In reaction to the resolutions and sanctions imposed by the UN Security Council, Ahmadinejad declared a Look-to-the-East policy and tried to boost cordial relations with Russia and China through several means including the Shanghai Cooperation Organization (SCO). However, these two powers joined the Western powers to approve the imposed resolutions in order to halt Iran’s nuclear program. Third-Worldism again became the dominant approach in Iran’s foreign policy and Ahmadinejad’s overtures with the Third World countries especially Latin American countries raised many questions about the country’s foreign policy. At the same time, Iran’s relations with its neighbors did not go very well. Despite Ahmadinejad`s endeavor to improve relations with the Arab countries, Iran was accused of hegemonic behavior through establishing a Shiite Crescent in the Middle East (Haji-Yousefi, 2009). The Arab countries` endeavor to create an atmosphere of Shiaphobia and Iranophobia was aimed at distracting the United States’ attention from their own internal affairs. “The stated U.S. policy of democracy promotion in the Middle East in 2004 came to being while the U.S. was intoxicated with its success in Iraq, calling for democratization in the Middle East and as a result creating a crisis for many Arab countries and to their eventual disagreement” (Haji-Yousefi, 2009). As acknowledged by Yamani (2008), it was Saudi Arabia who first created the idea of a Shia crescent; this idea was later restated by King Abdullah of Jordan so that the American attention could be directed at the Shia revival in the Middle East. Ahmadinejad’s denial of the Holocaust, in addition to wishing Israel to be wiped off the World map, had severe consequences for Iran. Iran was portrayed as an aggressive country that attempts to destabilize the international security. This, in turn, hastened Iran`s isolation in the international community (Michael, 2007).
In sum, Ahmadinejad’s foreign policy behavior was in tune with Iran’s political culture. The election of a radical, neo-conservative president in Iran was, among other issues, due to the Western, in particular American treatment of the Reformist Khatami`s cooperationist foreign policy. The main result of Iran`s moderate foreign policy during president Khatami in the eyes of his opponents was that Iran was included in an axis of evil by the United States (See for instance Molana & Mohammadi, 1384 [2005 A.D]). Iranians who elected the new president believed that the Reformist Khatami`s foreign policy did not enjoy enough power to prevent foreign states` intervention in domestic affairs of the country, particularly regarding nuclear policies. Therefore, the Ahmadinejad administration tried to avoid, in their view, the passiveness of Khatami by adopting a confrontational foreign policy. This administration believed that if Iran avoids passiveness and does not surrender to the West`s pressures, they would finally retreat (Molana & Mohammadi, 1384 [2005 A.D]: 124).
President Rouhani came to power as a result of victory in a nation-wide election in 2013. His main promises during the presidential campaign were as follows: Iran should engage in serious negotiations with the Western countries, reduce regional conflict through constructive engagement with its immediate neighborhood, and concentrate on its economic recovery and the general well-being of the Iranian society (Afkar News, 3 Mehr 1395 [24 September 2016 A.D]). His victory in the 2013 presidential election gave him a popular mandate to change Iran`s domestic and foreign policies. In addition, his position at the highest levels of the Iranian political system as well as his close relations with the supreme leader Ayatollah Khamenei enabled his government to start a more conciliatory political course. The declaration of ‘heroic flexibility’ (Fars News Agency, 2013) in dealing with the West by the supreme leader just few months after Rouhani`s inauguration to presidential office, boosted his agenda of mending fences with the Western powers.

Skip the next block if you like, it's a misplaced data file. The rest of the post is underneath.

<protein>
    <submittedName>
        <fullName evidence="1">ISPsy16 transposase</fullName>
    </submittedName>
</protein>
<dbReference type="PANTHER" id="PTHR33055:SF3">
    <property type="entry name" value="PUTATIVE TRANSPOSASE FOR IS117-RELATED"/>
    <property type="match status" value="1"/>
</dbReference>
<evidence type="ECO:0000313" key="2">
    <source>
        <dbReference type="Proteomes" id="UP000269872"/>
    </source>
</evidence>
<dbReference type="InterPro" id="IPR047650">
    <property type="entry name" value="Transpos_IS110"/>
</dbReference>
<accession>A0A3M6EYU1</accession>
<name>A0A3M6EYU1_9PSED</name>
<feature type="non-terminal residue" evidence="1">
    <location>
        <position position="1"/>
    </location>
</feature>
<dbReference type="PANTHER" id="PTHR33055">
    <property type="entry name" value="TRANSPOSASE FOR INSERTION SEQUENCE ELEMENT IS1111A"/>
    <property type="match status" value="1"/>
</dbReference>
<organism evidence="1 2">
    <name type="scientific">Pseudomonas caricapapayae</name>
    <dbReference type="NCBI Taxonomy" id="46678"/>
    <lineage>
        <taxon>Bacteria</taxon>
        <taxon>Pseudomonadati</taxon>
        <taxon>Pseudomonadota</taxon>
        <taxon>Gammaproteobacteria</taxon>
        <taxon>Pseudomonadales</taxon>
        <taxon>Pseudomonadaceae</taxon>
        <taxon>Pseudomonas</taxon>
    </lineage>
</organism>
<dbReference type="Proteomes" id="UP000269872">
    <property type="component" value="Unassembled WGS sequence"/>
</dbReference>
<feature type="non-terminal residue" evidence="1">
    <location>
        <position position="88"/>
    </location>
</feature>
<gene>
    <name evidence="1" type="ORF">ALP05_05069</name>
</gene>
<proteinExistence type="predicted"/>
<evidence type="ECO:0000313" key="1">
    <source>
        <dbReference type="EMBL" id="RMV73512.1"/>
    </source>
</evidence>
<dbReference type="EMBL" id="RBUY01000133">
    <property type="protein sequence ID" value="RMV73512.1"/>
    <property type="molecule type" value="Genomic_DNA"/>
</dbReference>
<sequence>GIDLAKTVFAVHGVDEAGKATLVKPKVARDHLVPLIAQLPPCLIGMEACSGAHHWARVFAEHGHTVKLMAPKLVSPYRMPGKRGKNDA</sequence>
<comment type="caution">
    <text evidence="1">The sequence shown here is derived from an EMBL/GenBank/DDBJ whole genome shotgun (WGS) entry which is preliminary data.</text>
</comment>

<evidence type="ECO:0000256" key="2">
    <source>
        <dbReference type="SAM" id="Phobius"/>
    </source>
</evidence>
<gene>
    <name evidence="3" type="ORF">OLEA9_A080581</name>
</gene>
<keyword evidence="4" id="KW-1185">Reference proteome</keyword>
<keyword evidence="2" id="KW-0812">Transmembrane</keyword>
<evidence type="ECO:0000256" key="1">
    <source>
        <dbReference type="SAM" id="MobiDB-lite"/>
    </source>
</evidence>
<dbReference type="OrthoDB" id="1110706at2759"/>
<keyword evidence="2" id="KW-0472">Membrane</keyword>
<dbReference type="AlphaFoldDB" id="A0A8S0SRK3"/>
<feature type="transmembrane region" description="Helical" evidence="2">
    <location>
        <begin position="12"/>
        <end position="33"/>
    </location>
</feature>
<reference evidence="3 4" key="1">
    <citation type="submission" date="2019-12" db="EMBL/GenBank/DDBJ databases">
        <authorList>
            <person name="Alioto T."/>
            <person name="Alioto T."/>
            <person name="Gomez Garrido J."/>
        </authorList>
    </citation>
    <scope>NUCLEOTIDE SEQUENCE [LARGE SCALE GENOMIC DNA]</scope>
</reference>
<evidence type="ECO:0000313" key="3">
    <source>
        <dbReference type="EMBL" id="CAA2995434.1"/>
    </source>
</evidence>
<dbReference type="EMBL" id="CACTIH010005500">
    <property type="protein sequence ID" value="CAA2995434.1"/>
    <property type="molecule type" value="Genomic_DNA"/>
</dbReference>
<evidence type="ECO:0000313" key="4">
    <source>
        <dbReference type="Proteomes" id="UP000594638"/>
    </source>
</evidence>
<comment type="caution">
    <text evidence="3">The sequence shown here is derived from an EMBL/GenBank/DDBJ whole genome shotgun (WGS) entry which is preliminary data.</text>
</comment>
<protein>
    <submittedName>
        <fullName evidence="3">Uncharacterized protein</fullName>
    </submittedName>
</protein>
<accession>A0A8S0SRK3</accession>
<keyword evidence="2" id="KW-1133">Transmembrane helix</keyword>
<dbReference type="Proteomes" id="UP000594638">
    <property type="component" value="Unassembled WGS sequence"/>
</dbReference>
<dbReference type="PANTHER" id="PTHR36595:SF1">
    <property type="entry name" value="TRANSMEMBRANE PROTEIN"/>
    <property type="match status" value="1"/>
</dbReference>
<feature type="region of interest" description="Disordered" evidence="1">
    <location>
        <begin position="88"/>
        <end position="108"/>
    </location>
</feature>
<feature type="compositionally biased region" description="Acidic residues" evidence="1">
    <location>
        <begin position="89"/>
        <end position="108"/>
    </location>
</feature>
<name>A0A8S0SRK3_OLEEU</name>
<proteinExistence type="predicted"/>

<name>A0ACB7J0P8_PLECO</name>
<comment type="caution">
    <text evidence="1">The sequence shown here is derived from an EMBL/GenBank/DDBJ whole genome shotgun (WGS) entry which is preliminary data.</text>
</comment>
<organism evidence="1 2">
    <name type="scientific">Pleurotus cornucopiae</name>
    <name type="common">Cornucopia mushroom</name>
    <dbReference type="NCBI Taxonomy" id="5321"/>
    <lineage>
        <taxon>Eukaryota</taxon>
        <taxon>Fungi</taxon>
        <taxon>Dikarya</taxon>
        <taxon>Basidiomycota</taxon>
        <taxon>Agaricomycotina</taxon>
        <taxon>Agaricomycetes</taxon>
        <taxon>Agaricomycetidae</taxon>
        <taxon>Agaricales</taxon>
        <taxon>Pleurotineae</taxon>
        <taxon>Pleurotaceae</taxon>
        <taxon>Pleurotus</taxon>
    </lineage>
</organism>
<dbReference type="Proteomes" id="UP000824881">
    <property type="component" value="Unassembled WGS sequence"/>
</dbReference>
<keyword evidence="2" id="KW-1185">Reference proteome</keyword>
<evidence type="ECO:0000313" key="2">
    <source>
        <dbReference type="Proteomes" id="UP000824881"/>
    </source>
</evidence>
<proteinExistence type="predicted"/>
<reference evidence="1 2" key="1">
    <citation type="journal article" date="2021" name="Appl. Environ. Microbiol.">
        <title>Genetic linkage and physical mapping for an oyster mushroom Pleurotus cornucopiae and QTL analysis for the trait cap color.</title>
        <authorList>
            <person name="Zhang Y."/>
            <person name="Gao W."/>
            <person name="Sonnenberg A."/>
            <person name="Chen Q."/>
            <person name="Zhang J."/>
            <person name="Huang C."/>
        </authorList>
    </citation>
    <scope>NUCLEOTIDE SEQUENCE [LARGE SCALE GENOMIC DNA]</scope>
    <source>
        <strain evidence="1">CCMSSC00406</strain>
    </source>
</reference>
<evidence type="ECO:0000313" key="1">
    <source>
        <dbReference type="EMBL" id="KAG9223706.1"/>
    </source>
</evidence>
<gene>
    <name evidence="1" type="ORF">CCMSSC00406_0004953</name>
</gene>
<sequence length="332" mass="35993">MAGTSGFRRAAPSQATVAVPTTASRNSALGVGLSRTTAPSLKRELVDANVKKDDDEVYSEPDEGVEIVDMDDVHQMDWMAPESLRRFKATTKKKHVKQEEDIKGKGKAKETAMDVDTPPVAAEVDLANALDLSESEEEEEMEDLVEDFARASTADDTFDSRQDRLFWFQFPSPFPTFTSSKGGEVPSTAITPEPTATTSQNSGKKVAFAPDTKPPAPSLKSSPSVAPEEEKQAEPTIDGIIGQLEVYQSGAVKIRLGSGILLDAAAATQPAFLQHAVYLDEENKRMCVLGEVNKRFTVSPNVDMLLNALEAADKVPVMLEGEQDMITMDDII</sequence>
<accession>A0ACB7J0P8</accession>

Rouhani, in contrast to his predecessor, believed that to kick start Iran`s economic recovery, as well as improve the well-being of the Iranian people, international sanctions have to be lifted. He and his allies i.e., a coalition of reformist and centrist conservatives, argued that economic development and diplomatic engagement with the international community would keep the Iranian people’s support for the Islamic Republic. To achieve this, they believed that Iran must integrate into the global economy and attract foreign investment. Further, they tried to convince their internal political rivals not to see Iran`s relations with its rivals in purely zero-sum games. This, in Rouhani’s view would require an immediate action to resolve the nuclear standoff with the five plus one countries. Therefore, a new round of negotiations was to start (Nader et al., 2017).
To set a new course in Iran`s foreign policy toward the West, Rouhani took various constructive measures. Rouhani seemed to believe that past negotiations have failed in large part due to mistrust between Iran and the P5+1. The historic telephone conversation between Rouhani and Obama on September 27, 2013, as well as the direct meeting between Iranian foreign minister, M. Javad Zarif, and his counterpart U.S Secretary of State, John Kerry, on September 26, 2013 put a crack in the wall of mistrust between Iran and the United States and were considered as a major confidence-building measure.